Multiple sclerosis and amyotrophic lateral sclerosis, or ALS, can be terrifying diagnoses, and since there are cures for neither, they are both life-altering conditions. Patients will be monitored and treated by multiple health care professionals throughout the course of their lives, and changes will be made to accommodate symptoms that occur based on the diseases.
In some cases, MS and ALS may be mistaken for each other, since there are many similarities between the diseases. However, because the prognosis and treatment options are not the same, it is crucial to follow through with all the necessary tests in order to pinpoint which is actually the ailment affecting the patient.
What is ALS?
ALS is a progressive disease of the central nervous system, which means it directly affects the brain, the spinal cord, and in some cases, the optic nerve. In this disease, the nerves that are targeted are in the lateral area of the spinal cord, which is where the nerves that signal muscle motion and control are. As these nerves start to degenerate with the disease, they scar and harden (sclerosis).
This hardening and degeneration, which lead to the death of neurons, causes the inability for electrical signals to reach peripheral nerves and the muscles they control. Progressively, the ability to control motion entirely is lost, starting with voluntary motion such as swallowing and walking and then moving to involuntary motion, such as breathing. ALS is a progressive disease, as well as a fatal one, eventually leading to death.
Symptoms and similarities
When compared to each other, ALS and MS do have some similarities that can make them easy to confuse, in the beginning stages. Perhaps more than many other diseases, ALS mirrors some aspects of MS because it also attacks the central nervous system, though in a very different way. But both lead to “sclerosis”, or the hardening and stiffening of the nerves.
Some of the symptoms that may confuse the two and lead to a need for further testing include:
- Difficulty walking and with mobility
- Weakness, especially in the limbs and extremities
- Muscle cramps or twitching muscles
- Slurred speech
- Difficulty swallowing
- Tripping and falling due to balance issues or weakness
Conditions and differences
The initial noticeable difference between multiple sclerosis and ALS is the onset. With MS, patients tend to experience a sudden onset of symptoms that can be mild or debilitating, all at once. After a few days to a week, those symptoms subside. However, with ALS, the onset is slow and building, which means that most patients don’t even notice the change at first and miss the signs until there is serious damage. But this is not the only difference.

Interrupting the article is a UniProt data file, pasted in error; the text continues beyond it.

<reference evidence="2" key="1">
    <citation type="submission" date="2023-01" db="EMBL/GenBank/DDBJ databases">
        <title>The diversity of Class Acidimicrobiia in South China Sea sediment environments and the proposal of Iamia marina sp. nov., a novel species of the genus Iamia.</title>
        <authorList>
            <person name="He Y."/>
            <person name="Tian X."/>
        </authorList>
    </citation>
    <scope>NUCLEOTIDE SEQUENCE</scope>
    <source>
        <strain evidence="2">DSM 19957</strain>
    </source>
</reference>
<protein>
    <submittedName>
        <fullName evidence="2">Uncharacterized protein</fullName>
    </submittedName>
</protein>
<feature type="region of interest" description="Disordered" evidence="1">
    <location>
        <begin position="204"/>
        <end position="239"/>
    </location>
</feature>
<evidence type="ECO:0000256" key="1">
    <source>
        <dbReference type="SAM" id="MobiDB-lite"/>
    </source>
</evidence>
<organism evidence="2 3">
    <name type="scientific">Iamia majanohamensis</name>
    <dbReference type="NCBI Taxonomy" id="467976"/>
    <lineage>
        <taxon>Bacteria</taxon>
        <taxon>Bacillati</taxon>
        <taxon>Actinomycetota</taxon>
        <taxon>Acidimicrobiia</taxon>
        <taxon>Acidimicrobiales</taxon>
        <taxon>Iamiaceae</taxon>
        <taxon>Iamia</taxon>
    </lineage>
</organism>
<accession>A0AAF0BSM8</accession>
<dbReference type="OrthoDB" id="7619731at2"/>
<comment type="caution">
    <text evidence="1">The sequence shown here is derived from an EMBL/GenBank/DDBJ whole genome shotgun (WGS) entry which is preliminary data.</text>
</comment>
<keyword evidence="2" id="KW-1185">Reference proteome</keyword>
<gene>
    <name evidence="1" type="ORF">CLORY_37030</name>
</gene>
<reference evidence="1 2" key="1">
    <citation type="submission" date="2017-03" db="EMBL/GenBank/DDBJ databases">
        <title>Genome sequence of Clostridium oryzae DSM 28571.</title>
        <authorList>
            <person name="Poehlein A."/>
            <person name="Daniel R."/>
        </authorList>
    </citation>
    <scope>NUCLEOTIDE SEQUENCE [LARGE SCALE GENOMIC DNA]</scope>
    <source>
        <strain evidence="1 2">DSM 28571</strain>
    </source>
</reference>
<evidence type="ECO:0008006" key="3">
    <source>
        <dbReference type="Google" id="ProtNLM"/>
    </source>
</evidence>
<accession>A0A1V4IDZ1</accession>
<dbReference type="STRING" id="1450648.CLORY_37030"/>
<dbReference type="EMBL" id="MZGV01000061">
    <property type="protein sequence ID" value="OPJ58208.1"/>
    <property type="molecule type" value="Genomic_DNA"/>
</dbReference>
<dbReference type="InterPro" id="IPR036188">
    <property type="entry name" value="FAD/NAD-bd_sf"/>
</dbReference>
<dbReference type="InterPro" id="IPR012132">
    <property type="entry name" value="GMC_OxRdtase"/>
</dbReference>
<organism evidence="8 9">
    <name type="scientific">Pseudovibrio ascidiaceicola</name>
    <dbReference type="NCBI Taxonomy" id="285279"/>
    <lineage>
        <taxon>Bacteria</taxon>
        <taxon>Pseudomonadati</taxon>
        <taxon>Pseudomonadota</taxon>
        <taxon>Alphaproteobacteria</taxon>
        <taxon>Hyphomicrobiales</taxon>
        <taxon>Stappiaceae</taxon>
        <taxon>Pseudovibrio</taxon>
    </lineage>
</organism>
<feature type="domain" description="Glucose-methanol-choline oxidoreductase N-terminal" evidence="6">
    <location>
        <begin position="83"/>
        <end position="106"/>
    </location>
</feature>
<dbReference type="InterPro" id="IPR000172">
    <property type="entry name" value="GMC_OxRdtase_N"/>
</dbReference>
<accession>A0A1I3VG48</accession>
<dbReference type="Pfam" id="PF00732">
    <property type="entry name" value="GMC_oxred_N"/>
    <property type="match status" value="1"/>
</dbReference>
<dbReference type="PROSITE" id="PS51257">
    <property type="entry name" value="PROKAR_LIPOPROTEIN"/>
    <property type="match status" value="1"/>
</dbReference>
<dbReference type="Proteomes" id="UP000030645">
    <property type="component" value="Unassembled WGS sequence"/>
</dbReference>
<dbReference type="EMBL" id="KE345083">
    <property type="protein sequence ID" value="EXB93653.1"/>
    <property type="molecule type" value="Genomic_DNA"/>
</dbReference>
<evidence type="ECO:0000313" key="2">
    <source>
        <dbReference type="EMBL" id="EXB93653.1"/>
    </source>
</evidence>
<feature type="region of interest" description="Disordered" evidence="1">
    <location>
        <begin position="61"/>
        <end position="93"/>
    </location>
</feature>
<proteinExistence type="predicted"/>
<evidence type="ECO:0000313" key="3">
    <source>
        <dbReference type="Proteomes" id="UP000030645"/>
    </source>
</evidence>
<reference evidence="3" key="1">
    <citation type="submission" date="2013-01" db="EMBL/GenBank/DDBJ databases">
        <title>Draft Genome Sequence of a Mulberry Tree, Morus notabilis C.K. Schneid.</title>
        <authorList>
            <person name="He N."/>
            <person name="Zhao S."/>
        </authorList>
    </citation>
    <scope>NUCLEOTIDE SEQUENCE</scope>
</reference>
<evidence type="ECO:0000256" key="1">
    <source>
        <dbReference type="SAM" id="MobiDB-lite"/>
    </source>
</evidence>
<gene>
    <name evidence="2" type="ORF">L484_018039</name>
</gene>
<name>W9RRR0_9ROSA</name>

- The reason for degeneration of the nerves in MS is an autoimmune reaction that causes the body to attack and destroy the myelin (a protective coating on the central nervous system that speeds up the impulse delivery) that is crucial. In ALS, the nerves simply degenerate, with a new study showing this could be partially due to the body’s inability to dispose of damaged protein in the nerves and, therefore, can’t halt or repair damage to the nerves caused by these proteins.
- Areas of the central nervous system (CNS) damaged in MS are random and cannot be predicted, which leads to the differences from one patient to another and the progression of the disease. With ALS, while there is some randomization of effect, all the damage is contained to motor control areas, mainly in the brain and the lumbar region of the spinal cord.
- Many people with multiple sclerosis have relapsing-remitting MS, meaning that symptoms come and go, partially due to the way attacks or flare ups occur and partially due to the fact that not all symptoms are due to irreparable damage but also can be caused by extreme inflammation that occurs with the disease. However, ALS patients don’t see much reverting or relief of symptoms, and, as the disease progresses, these symptoms tend to worsen quickly.
- Most patients diagnosed with multiple sclerosis are between the ages of 18 and 40, though this is by no means exclusive of others. In ALS, the majority of cases are diagnosed in people between the ages of forty and seventy, though again, there is no limitations on the possibilities.
- With MS, women are almost three times as likely as men to develop the disease, whereas prior to the age of 70, men are at slightly greater risk than women for ALS.
- Military veterans, for reasons unknown, have twice as high a rate as the general population of ALS. There is no correlation with MS.
- Both diseases have hereditary risk factors, though they are far different from each other. Someone with an immediate family member who has multiple sclerosis is twice as likely to develop it. This is not the case with ALS. In this case, only less than 10 percent of cases are hereditary. For someone who has a parent that develops ALS, there is a 50 percent chance of inheriting the disease.
- While both diseases are progressive and degenerative, multiple sclerosis is not typically fatal. However, ALS is a fatal disease that has an average lifespan of three to five years after diagnosis.
Both ALS and multiple sclerosis are serious diseases, and they are frightening to discover for a patient. However, early detection is the key to the best treatment options and the best possibility of slowing advancement of the disease and controlling symptoms. With the right medical advice and the right attitude, patients can overcome a great deal in either condition. Stephen Hawking lived over fifty years with ALS, and many people live full, healthy lives with MS. Neither of them has to be a prison sentence.